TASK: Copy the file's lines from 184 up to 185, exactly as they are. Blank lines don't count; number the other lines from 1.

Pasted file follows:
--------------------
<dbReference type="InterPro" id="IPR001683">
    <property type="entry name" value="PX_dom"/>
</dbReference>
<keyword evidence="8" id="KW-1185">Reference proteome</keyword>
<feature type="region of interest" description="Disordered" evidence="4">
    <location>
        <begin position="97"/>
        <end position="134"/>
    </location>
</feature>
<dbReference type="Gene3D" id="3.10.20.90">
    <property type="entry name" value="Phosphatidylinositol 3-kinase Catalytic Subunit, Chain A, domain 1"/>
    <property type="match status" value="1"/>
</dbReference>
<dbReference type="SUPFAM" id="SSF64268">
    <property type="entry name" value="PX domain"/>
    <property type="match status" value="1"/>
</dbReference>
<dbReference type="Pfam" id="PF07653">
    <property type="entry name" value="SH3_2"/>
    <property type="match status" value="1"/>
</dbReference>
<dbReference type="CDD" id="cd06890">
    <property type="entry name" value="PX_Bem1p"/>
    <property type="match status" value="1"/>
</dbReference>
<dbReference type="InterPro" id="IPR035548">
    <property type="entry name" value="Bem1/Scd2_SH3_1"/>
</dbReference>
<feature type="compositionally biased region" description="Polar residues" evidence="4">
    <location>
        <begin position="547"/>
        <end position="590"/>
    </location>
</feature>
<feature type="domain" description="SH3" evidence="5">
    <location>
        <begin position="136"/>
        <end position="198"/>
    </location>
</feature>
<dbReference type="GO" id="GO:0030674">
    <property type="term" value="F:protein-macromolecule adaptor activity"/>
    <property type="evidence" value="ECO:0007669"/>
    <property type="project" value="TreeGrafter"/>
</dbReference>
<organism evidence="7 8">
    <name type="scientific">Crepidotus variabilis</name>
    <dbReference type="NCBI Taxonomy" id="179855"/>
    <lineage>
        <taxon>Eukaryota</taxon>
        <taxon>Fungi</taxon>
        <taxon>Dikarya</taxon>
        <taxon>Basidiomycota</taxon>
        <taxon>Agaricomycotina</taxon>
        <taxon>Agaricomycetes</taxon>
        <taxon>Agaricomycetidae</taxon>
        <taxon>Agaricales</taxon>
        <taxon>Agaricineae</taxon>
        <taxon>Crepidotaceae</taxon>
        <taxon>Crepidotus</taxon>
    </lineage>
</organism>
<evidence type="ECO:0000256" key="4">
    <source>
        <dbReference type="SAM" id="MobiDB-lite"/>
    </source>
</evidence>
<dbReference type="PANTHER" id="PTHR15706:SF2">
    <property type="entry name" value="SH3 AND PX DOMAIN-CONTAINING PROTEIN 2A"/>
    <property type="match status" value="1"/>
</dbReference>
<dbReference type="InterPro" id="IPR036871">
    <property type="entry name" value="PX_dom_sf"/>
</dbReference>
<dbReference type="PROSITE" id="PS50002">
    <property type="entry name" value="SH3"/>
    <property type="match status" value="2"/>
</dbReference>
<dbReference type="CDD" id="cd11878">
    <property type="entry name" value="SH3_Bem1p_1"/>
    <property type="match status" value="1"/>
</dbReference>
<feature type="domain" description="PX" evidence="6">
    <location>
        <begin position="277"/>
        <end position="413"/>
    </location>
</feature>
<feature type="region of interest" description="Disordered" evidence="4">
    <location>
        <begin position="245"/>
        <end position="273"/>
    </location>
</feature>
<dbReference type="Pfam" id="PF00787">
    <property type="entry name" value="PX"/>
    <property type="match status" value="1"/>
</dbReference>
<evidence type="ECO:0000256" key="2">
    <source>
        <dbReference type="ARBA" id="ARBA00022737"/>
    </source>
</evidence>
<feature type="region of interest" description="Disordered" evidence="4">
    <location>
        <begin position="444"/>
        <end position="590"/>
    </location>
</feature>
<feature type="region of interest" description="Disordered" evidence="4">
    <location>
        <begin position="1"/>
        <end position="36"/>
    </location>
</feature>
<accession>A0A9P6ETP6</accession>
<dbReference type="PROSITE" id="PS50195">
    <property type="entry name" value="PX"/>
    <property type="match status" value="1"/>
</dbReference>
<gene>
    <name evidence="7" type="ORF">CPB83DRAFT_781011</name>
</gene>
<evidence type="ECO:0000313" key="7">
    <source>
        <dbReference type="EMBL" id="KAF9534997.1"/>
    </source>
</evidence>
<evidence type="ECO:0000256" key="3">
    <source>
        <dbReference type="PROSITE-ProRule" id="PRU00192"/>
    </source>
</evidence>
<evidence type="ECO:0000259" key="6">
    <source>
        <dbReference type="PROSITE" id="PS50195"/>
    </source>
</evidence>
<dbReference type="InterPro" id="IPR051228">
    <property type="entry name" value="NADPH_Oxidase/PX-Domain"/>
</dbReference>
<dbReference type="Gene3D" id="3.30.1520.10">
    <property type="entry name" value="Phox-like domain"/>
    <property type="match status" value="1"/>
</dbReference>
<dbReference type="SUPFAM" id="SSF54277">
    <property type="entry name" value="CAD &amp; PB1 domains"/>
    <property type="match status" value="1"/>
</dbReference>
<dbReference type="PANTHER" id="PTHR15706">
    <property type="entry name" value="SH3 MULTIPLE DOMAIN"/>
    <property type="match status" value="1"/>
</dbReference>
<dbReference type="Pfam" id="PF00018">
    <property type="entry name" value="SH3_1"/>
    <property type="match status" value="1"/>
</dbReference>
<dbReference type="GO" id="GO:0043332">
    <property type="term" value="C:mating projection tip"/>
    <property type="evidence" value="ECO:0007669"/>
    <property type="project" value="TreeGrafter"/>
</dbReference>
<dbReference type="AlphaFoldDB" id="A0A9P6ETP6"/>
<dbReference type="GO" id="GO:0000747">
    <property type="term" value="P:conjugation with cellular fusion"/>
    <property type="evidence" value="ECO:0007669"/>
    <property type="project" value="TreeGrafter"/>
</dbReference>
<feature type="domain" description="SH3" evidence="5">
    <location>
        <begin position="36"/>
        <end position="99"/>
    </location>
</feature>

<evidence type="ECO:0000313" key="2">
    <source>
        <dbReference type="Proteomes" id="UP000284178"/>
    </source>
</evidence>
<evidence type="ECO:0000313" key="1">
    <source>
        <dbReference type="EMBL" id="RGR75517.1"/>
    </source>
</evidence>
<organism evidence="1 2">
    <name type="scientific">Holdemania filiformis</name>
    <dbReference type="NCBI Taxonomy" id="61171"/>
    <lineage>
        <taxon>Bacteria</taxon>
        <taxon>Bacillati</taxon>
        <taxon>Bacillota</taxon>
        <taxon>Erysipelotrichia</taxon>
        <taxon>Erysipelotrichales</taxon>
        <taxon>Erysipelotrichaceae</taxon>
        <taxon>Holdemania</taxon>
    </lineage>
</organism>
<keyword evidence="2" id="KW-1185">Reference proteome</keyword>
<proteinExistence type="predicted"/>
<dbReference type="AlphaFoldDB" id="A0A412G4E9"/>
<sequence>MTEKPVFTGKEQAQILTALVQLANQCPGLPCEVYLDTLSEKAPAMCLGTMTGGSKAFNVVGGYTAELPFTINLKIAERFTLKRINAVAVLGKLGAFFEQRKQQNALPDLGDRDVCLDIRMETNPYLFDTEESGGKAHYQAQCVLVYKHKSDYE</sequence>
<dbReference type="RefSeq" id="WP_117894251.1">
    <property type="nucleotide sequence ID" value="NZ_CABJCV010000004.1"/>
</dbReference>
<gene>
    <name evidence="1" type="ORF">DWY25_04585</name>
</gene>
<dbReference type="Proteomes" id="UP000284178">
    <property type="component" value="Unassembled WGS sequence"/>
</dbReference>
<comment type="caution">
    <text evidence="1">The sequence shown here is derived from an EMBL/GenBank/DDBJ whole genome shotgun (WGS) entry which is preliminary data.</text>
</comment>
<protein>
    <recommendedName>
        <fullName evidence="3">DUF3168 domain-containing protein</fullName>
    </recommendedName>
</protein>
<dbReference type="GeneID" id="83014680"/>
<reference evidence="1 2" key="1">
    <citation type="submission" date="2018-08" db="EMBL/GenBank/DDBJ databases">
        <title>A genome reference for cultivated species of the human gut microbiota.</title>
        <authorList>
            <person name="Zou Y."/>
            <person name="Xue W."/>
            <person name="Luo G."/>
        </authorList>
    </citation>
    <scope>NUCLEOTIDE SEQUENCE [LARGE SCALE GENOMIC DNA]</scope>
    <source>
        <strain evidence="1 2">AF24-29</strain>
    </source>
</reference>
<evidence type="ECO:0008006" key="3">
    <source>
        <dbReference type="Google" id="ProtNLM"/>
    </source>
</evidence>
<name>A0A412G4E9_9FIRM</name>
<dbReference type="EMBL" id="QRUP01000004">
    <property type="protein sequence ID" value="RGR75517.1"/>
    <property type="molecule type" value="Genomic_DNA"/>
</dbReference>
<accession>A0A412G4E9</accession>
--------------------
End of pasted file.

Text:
    </source>
</evidence>